Whoever was wrong at the start does not matter. The key now is resolving this issue and moving forward. Every game in which Hanley sits, the blame for the lost production lies on both Fredi and Hanley for the way they handled this mess. Neither did right, and both may cause plenty of problems in the future if the situation persists.

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Tags: Fredi Gonzalez Hanley Ramirez Miami Marlins

  • http://motorcitybengals.com John Parent

    Micheal- So it’s your contention that Gonzalez should have left Ramirez in the game? I understand the numbers you are using to determine the values of having Ramirez in the lineup, there is no debating that the Marlins are better with him on the field, but you don’t feel any action should have been taken against him for jogging after the ball?

    Honestly I’m a bit surprised you would take that stance in that you are an intelligent fellow. Surely you can see how allowing Ramirez to continue in this game could have actually turned Gonzalez’s own team against him. There is right way to play and a wrong way, and the way Ramirez went after the ball was very wrong. If Gonzalez allows his best player to put up that effort without repercussion he risks losing the respect of the other 24 guys.

    I have no issue with the error, like you said that kind of thing happens, but there had better be a sense of urgency to retrieve the ball. If Ramirez was hurt, and that was as hard as he could go (I don’t buy it, he was running much harder in his attempt to catch the ball), he should have come out of the game before even taking the field in the second.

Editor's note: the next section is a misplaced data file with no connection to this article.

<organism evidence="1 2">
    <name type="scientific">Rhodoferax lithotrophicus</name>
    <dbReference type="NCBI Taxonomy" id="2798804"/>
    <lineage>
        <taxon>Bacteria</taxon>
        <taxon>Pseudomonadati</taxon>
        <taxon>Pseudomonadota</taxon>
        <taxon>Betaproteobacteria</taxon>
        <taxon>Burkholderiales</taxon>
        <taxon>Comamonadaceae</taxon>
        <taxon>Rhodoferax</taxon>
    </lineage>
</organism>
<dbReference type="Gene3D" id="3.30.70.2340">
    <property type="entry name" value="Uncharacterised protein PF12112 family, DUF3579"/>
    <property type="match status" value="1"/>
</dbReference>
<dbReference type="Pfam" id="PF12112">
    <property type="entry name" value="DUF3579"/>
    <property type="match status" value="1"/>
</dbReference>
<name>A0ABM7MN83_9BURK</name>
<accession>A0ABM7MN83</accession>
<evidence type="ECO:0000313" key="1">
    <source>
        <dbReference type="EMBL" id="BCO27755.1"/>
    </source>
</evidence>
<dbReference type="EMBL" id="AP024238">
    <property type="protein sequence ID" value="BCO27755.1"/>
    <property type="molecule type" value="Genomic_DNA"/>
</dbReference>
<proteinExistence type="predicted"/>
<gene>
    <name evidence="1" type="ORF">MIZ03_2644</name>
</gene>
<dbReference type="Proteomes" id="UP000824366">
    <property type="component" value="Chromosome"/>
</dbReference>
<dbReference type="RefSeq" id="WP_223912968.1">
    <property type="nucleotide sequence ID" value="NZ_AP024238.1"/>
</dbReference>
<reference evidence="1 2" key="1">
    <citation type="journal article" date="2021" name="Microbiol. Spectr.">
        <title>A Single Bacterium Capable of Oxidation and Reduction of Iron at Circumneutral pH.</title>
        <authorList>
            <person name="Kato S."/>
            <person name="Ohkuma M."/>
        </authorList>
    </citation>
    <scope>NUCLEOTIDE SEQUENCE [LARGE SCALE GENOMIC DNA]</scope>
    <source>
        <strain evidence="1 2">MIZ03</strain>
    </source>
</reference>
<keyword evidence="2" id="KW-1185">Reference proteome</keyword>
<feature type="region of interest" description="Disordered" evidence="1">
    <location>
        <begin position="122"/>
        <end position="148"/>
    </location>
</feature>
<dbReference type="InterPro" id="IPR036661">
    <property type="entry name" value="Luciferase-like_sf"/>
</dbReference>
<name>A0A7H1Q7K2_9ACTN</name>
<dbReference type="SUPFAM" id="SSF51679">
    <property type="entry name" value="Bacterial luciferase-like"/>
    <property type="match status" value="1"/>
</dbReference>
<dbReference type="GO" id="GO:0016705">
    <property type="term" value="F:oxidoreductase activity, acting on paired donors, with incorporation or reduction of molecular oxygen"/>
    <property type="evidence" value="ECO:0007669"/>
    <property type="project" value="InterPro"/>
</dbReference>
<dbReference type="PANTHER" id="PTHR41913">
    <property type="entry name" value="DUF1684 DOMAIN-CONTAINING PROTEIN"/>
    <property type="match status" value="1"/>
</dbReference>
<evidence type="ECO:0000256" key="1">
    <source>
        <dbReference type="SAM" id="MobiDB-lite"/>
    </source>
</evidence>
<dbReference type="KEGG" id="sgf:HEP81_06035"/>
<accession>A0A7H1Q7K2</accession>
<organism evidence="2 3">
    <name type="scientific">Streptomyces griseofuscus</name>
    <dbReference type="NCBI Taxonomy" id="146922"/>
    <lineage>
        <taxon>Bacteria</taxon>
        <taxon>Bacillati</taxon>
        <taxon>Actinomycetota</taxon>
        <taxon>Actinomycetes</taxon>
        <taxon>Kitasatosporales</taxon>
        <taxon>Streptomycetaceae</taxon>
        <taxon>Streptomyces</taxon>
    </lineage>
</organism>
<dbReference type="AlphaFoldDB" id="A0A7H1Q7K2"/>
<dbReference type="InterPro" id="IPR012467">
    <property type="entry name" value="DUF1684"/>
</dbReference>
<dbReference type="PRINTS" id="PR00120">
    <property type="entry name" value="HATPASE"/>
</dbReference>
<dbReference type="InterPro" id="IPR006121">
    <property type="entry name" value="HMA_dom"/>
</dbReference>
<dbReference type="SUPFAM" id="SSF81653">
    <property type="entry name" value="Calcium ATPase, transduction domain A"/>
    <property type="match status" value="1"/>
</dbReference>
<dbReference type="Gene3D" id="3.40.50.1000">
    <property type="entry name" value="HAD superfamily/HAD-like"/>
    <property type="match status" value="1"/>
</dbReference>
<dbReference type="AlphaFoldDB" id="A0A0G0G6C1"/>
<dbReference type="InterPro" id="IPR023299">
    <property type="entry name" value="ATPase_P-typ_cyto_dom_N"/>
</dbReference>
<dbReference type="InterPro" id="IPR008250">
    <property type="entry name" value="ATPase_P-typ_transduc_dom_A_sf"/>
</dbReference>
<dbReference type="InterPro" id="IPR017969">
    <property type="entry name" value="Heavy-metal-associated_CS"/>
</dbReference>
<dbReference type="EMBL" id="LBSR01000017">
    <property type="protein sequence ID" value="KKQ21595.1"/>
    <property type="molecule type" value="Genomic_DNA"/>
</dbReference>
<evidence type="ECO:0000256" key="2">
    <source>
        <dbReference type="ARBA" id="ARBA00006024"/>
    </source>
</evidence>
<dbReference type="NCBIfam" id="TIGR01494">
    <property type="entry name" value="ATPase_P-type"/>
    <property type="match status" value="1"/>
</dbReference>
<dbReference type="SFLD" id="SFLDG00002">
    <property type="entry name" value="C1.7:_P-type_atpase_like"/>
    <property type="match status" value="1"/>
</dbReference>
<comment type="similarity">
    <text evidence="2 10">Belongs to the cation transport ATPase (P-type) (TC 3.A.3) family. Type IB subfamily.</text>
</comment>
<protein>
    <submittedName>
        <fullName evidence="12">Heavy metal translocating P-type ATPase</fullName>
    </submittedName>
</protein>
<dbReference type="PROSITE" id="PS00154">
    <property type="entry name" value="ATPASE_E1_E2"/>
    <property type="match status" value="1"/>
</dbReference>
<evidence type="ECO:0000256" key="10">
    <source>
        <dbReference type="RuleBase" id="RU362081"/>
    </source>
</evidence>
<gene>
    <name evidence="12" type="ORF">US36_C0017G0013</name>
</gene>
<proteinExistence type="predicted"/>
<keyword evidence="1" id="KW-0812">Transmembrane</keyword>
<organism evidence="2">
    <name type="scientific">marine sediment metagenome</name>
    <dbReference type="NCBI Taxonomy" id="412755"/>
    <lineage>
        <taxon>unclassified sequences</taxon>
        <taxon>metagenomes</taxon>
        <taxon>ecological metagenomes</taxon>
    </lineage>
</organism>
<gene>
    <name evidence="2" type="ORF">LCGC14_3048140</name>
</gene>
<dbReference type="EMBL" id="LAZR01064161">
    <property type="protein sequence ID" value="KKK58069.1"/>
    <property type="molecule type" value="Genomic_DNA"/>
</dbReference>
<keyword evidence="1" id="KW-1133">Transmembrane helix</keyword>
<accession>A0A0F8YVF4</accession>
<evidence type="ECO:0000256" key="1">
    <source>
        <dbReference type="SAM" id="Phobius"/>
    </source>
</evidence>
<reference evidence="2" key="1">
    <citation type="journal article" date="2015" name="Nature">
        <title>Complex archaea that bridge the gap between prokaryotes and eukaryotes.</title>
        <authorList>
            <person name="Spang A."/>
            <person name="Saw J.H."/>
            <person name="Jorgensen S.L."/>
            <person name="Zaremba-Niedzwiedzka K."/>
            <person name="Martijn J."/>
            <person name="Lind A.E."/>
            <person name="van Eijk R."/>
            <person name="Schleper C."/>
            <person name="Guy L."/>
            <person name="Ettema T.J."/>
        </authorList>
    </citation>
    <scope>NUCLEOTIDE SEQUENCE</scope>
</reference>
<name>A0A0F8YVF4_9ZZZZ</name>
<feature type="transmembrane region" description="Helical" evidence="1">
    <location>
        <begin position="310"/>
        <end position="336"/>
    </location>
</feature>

• Michael Jong


      Thanks for dropping by.

      Right at the onset, I mentioned that either the moves were equally detrimental or equally correct. I forgot to say this exactly, but if there was a time to pull Hanley, Fredi chose the right one, given the game situation. The team was way behind, and we probably had a 25% chance of winning at that point. From a game-winning standpoint, bringing Barden in did very little.

      The clubhouse isn’t mine to manage, but I think Fredi’s move to publicly rail on Hanley to the media was not a good one. Would you react well to your boss doing that for you slipping at work a little? Let’s face it, the mistake he made cost the team very little; the jog only took the runner from second to third. Fredi could have at least handled it internally. Instead, for a small indiscretion, he blew it up.

      I’m not a big supporter of the “right way to play the game.” In my opinion, it’s a game; treat it just like a job. Sure, there’s a right way to do your job, but you handle it and move on. There should be no righteous indignation like many people have taken with this. There should be no need to “apologize” to teammates like it’s a personal wrongdoing.

      That’s my opinion on the matter. I’m not going to pretend to know what might happen to clubhouse psyche if Ramirez wasn’t dealt with, but I do know that with the way it has been dealt so far, if Ramirez missed significant playing time for something silly like an apology, both him and Fredi are hurting their team for nothing.

  • http://nothingxs.net nothingxs

    I love stats. I think baseball, when played at its most efficient level, is awesome.

    However, players are not robots and psychological issues exist in the game. I agree with the previous commenter: if Hanley stays, you send the worst message possible to the rest of the team. Hanley needed to be pulled, period, and he needs to apologize.

    Whether this was all the right way to handle it or not, most of this lies squarely on Hanley’s lap, and he needs to start taking steps to rectify it. Acting like a huge baby isn’t one of those steps.

    • Michael Jong


      My question is why is everyone upset about him dogging it on a play that ultimately cost the team 0.3 runs? If it’s production, there’s no need to be this upset. If it’s an attitude, then why the furor? Why the need for an apology? My boss would never force me to apologize to my team of workers for dogging it a bit during work, especially if the differences were as minor as they were. To me, it seems silly.